Network Working Group Internet Activities Board Request for Comments: 1262 Vinton G. Cerf/CNRI, Editor October 1991
Guidelines for Internet Measurement Activities
Status of this Memo
This memo provides information for the Internet community. It does not specify an Internet standard. Distribution of this memo is unlimited.
Measurement of the Internet is critical for future development, evolution and deployment planning. Internet-wide activities have the potential to interfere with normal operation and must be planned with care and made widely known beforehand. This document offers guidance to researchers planning Internet measurements.
This RFC represents IAB guidance for researchers considering measurement experiments on the Internet. This RFC does not represent a standard for the Internet but the Internet Activities Board strongly urges that Internet users follow the guidelines out of courtesy and professional consideration for the Internet community.
The Internet has undergone dramatic growth in connectivity, use, and quality of service over the past several years. As this growth continues and the Internet is used for increasingly diverse and demanding purposes, it is vital to collect data about a range of functions, from low-level packet switching services to considerations for the networking expectations of individual applications. Such data is vital to research and engineering planning activities, as well as to ensure the continued development of the operational infrastructure. Yet, it is also important that data collection activities do not interfere with the operational viability and stability of the network, and do not violate considerations regarding privacy, security, and acceptable use policies of the network. In this light, the Internet Activities Board offers the following basic guidelines for network measurement activities.
In general, any data collection activity should be undertaken with professional consideration of its impact on the services and users of the network, and activities should be planned to achieve operational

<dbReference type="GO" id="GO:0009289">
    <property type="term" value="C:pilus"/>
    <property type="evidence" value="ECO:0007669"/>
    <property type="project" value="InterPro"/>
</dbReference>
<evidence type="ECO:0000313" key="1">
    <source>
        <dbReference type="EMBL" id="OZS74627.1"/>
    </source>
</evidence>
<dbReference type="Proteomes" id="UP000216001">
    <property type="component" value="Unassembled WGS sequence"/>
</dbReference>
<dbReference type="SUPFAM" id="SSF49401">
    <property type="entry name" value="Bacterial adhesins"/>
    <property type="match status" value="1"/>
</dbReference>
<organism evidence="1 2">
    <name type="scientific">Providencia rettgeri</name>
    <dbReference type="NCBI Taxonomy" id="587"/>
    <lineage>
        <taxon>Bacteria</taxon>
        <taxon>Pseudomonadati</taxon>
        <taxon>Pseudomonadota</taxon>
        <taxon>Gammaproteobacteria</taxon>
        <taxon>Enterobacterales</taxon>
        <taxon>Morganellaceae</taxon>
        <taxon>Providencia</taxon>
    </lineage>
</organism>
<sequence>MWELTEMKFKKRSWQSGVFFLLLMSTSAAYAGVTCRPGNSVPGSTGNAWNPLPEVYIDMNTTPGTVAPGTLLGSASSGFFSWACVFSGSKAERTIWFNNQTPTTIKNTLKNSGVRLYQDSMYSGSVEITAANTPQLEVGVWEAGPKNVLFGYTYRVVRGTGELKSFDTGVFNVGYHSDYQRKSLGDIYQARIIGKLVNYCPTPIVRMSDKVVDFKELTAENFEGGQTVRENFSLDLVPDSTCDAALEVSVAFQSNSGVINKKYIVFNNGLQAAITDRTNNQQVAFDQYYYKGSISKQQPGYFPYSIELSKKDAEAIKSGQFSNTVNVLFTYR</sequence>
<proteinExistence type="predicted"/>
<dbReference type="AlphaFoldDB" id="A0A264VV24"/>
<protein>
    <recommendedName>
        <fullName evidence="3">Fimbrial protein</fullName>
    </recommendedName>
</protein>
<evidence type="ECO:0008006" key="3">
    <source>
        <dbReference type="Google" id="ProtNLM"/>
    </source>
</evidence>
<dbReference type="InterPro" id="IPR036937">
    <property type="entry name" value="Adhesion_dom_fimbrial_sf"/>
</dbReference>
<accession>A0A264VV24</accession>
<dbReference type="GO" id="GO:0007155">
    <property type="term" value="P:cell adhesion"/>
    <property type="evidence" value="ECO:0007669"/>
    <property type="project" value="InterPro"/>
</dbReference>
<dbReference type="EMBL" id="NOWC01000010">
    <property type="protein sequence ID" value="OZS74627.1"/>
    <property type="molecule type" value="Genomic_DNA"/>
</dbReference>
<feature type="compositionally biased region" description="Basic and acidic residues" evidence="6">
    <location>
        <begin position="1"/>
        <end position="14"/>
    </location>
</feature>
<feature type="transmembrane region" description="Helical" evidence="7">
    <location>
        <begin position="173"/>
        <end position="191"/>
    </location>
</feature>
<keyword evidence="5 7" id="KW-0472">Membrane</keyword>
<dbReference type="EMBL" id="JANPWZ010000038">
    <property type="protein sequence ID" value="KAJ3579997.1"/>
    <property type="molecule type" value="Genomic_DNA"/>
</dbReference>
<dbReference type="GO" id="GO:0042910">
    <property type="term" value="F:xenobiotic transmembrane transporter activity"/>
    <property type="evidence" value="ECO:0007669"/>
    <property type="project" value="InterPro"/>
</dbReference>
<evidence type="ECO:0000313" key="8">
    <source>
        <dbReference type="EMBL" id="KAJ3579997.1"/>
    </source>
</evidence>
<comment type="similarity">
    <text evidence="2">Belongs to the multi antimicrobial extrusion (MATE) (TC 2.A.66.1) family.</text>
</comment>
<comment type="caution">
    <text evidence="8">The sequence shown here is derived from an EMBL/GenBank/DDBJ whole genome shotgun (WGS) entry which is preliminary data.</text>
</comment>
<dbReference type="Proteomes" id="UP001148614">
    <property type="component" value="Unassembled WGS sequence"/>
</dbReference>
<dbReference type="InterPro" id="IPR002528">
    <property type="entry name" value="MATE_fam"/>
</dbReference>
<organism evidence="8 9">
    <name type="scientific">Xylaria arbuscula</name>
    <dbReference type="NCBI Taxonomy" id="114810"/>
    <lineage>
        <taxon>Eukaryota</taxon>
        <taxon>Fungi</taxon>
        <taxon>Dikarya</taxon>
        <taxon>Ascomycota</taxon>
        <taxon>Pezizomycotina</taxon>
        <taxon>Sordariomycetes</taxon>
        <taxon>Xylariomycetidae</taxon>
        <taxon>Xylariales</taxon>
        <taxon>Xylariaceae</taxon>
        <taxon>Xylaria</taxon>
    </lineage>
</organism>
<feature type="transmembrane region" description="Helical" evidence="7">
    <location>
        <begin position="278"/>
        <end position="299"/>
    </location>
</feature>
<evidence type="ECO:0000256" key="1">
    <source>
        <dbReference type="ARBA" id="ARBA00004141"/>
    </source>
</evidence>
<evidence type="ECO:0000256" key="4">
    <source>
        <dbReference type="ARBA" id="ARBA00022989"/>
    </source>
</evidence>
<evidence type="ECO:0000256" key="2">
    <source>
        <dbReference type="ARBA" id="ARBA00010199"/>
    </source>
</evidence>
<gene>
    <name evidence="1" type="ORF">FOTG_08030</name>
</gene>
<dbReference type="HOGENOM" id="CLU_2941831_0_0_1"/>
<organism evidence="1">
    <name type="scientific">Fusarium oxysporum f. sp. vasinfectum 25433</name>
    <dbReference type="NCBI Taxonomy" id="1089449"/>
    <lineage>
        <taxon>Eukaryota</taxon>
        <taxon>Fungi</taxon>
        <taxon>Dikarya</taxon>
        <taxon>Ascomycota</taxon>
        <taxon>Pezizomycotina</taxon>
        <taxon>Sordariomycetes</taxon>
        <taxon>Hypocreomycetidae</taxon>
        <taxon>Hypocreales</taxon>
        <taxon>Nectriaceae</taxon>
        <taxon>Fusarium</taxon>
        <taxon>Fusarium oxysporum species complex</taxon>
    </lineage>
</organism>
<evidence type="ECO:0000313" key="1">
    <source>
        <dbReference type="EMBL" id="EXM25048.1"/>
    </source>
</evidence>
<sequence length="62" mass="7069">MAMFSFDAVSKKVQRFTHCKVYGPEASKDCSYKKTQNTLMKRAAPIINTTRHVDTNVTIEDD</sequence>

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or research goals with minimal impact. In some cases, data may be collected continuously, for example to measure packet counts or the distribution of use of specific applications. In other cases, the planned investigations will be too demanding to be undertaken continuously, because of the intensity of effort required by the researcher or the traffic load on the underlying network infrastructure. Any data collection activity should be designed with careful consideration of this type of issue, and should be tested thoroughly before being deployed on the Internet. Any individual initiating a network measurement activity should alert the relevant service providers using mechanisms such as bulletin boards, mailing lists and individual mail communications.
Furthermore, the data being collected must not be gathered using break-ins to network systems or other illegal or unethical techniques. If a measurement activity might be construed as a possible security intrusion, the researcher should make it easy for a system administrator at a remote site to determine that the activity is not a break in attempt, by informing the CERT, making information about the study easily available by anonymous FTP or other means [1,2,3].
More specifically, an individual attempting a network measurement activity should ensure that the following conditions are met:
1) the data collected will not violate privacy, security, or acceptable use concerns,
2) if the aggregated data has a potential for privacy intrusions, the researcher must protect privacy, for example by limiting published statistics in such a fashion that individual users or institutions are not identified,
3) if the data collection activity may be construed to be a security violation, the researchers are strongly advised to inform the CERT in advance, and, if applicable, request some guidance,
4) the data collection does not unduly load or otherwise interfere with the network or attached machines, in particular, if at all feasible, non-invasive measurement, like passive monitoring, should be considered as the first choice,
5) if there is an operational impact, the service providers must be contacted,
6) the study goals, methodology, and plans are widely available, in a fashion that requires minimal effort to locate and retrieve,
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7) if the activity would impose undue burden on a remote machine or network, the measurements should not be performed without prior explicit permission.
 Internet Activities Board, "Ethics and the Internet", RFC-1087, January 1989.
 Holbrook, P., and J. Reynolds, (Eds.), "Site Security Handbook", RFC-1244, FYI-8, CICnet and USC Information Sciences Institute, July 1991.
 Computer Emergency Response Team/Coordination Center (CERT/CC), Software Engineering Institute, Carnegie Mellon University, Pittsburgh, PA 15213-3890, Internet E-mail: firstname.lastname@example.org, Telephone: 412-268-7090 24-hour hotline.
The body of this memo does discuss security issues related to network measurement, particularly the potential confusion of benign measurement with hostile security attacks.
Vinton G. Cerf Chair of the IAB Corporation for National Research Initiatives 1895 Preston White Drive, Suite 100 Reston, VA 22091